Forward’s innovative approach to kit design continued into 2021, in one case borne of the design team’s productivity. The club had seven strong designs and only six shirts available: home, away and third for both outfield players and goalkeepers.

"We had two really solid designs that we wanted to use for the third kit, so the natural conclusion was to put them together", Sepnieski revealed, "With the hot pink, we wanted to bring our look and identity into more of a streetwear type of realm. The beach side was born out of vignettes of summertime in Madison". Thus was born the first reversible shirt used in a US soccer match, with the team switching to the reverse side at half-time in their mid-season match against Greenville Triumph SC. The shirt featured Forward’s ever-present sponsors, local automotive insurance company Dairyland and Madison’s Just Coffee Cooperative. The unorthodox kit designs were adopted as readily by non-football fans as those deeply immersed in the game. "The shock value of the kit really hit with people", says Evan, "It’s the coolest thing seeing our kits go beyond soccer and into fashion".

Despite being a third-tier team, Forward shirts have outsold those of a number of top-flight MLS teams each season since 2019. This has contributed to the massive growth in the club’s budget, which has more than doubled since their inaugural season. In addition to this direct contribution, the increase in profile brought about by the success of Forward’s kits has impacts on and off the pitch.

"From a footballing perspective we’re a third division club but able to attract players with MLS or international experience," says Warwick, "For example, recent signing Alvin Jones scored the goal which knocked the US out of World Cup qualification in 2018. We’re able to field a better team on the pitch because people have heard of us, largely through the success of our kits". The benefits extend to their profile off the field, as "on a sponsor and partnership level it allows potential partners to see that we’re ambitious and building a profile beyond local recognition, that we’re a trustworthy brand that’s progressive and driving change".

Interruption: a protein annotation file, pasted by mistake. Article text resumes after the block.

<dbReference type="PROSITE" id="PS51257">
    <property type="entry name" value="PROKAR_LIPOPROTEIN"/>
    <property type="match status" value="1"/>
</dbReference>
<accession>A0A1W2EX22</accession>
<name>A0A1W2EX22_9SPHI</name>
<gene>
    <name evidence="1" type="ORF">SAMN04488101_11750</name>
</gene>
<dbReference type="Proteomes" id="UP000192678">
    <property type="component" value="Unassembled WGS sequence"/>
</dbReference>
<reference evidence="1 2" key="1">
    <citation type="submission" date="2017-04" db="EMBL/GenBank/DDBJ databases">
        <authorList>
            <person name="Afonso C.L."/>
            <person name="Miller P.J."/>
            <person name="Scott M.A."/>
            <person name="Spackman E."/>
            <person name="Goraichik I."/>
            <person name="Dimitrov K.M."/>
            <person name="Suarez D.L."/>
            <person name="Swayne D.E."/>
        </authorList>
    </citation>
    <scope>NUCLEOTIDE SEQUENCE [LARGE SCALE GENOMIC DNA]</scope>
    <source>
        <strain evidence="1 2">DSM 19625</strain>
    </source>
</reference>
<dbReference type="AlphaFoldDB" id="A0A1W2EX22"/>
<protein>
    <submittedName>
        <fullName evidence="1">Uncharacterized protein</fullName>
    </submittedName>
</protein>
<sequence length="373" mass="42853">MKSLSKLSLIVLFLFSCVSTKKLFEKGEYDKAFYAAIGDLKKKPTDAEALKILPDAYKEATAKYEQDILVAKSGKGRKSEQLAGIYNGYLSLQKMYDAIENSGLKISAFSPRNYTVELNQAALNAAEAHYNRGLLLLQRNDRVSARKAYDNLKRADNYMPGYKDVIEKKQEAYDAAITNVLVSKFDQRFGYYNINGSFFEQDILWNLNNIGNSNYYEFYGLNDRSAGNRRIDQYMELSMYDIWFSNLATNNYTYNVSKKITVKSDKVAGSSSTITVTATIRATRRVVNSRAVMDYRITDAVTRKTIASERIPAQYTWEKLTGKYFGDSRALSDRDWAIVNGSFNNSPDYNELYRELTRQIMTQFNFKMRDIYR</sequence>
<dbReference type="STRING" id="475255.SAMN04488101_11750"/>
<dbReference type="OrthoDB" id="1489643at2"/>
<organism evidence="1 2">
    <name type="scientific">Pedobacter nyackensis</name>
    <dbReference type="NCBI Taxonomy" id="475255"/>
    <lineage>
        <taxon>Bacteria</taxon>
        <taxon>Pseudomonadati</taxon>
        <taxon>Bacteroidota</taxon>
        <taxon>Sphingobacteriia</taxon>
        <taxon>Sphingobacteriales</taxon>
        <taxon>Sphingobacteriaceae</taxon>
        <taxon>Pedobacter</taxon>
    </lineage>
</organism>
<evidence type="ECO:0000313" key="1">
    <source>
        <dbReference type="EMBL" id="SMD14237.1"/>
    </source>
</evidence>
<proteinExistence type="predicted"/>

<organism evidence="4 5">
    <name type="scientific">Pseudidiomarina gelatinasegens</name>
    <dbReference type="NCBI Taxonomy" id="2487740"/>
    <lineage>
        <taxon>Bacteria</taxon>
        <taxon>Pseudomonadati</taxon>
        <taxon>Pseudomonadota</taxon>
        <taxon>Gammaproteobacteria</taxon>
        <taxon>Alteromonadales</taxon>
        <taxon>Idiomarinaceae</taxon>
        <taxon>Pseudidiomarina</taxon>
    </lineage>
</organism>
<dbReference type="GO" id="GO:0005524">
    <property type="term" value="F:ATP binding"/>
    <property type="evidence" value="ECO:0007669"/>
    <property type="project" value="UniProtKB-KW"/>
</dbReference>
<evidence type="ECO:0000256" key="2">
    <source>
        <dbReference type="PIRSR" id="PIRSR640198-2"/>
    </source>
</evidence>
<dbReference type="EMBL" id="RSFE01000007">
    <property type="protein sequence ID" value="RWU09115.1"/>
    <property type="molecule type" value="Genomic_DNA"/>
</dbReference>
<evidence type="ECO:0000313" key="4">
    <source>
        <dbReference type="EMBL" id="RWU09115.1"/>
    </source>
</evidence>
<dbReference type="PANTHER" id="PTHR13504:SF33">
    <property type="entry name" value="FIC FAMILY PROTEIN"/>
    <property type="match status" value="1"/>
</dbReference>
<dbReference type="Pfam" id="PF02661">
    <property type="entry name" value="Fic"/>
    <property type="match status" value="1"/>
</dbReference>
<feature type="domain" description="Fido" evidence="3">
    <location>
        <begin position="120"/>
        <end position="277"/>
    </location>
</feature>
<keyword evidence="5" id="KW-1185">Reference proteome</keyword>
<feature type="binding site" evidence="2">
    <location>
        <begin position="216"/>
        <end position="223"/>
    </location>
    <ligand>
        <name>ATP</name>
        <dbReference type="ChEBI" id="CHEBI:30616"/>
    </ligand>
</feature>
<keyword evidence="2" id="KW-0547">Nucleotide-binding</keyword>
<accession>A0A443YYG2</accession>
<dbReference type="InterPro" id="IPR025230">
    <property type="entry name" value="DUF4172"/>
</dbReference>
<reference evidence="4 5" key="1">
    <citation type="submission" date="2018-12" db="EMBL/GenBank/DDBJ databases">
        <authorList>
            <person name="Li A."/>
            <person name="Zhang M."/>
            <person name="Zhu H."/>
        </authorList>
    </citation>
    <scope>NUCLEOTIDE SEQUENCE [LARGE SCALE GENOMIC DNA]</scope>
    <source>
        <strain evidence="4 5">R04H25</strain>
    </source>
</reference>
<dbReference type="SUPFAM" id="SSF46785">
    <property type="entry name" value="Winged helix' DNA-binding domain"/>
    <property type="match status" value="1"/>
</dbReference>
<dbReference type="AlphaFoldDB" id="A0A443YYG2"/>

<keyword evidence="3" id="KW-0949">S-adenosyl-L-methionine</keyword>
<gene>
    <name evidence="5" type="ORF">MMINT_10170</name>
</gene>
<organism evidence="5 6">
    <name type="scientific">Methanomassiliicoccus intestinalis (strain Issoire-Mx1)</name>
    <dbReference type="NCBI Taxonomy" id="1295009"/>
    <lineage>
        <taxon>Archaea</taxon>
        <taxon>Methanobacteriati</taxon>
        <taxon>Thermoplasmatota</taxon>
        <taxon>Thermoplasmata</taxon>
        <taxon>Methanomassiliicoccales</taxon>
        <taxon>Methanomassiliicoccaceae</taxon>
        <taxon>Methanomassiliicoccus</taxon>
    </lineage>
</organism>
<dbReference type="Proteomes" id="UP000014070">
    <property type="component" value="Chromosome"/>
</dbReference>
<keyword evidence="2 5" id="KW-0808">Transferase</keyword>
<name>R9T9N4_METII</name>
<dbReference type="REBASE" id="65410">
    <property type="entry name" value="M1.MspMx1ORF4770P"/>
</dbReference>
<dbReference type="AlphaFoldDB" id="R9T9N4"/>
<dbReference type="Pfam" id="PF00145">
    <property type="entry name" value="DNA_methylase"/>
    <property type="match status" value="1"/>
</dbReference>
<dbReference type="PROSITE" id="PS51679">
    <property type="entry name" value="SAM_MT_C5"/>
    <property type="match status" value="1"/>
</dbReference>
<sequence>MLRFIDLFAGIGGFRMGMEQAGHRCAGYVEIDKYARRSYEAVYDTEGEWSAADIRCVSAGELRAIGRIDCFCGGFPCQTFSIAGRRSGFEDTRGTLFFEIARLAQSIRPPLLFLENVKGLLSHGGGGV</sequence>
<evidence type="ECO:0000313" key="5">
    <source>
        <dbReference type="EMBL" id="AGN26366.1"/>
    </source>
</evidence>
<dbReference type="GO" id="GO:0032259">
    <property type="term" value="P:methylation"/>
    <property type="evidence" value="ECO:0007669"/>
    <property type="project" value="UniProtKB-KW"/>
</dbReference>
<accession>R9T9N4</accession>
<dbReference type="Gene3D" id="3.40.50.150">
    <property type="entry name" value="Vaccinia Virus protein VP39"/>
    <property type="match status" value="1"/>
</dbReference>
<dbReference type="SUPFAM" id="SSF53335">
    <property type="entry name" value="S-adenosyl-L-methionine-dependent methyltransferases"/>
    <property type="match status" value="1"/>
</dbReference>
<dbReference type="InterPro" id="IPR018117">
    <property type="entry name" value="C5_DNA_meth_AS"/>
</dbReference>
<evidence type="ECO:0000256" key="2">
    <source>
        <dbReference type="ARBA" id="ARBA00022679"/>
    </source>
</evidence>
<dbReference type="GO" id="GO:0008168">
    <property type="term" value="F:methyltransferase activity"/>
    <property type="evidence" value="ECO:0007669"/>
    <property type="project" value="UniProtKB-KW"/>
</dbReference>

In keeping with the ethos of the club, Forward aim to use kits for a purpose beyond financial gain or increased profile. After the pandemic the club saw US-based fans starting to reconnect at matches and wanted to make their international fans feel the same connection, so they launched the ‘Friends with Benefits’ kit. The kit featured a checkered design with varying fade panels in the club’s palette, and a QR code printed on the back. When scanned, the code allowed the individual to purchase a beer for fans attending Forward matches at home ground Breese Stevens Field thereby connecting the disparate parts of the global Forward supporter community. To launch the kit, Evan and Cassidy attended an event at Classic Football Shirts’s flagship London store, building upon the strong UK sales record for the club’s strips. In another nod to bringing fans back together, the club’s home strip recreated the successful 2019 effort. "It’s an homage to Madison," says Cassidy, "Last year we didn’t get to play at home, so this is part of the way we welcomed fans back home".

Forward Madison's 'Friends with Benefits' kit. Credit: Forward Madison

The club have recently gone beyond their usual reach, in pivoting their jerseys’ popularity to benefit a notable cause. In response to the ongoing crisis in Ukraine, the club have released a yellow and blue version of their familiar sash design. All proceeds from the kit sale will be donated to UNICEF’s Ukrainian relief effort appeal, and the kit was worn in the club’s season opener on 9 April against Union Omaha. The matchworn shirts were also auctioned off online, raising nearly $6,000 in additional proceeds.

As Warwick says: "As a club we’re consistently striving to make a positive change. We wanted to make a kit that benefits the world, and offer financial help in the best way we can".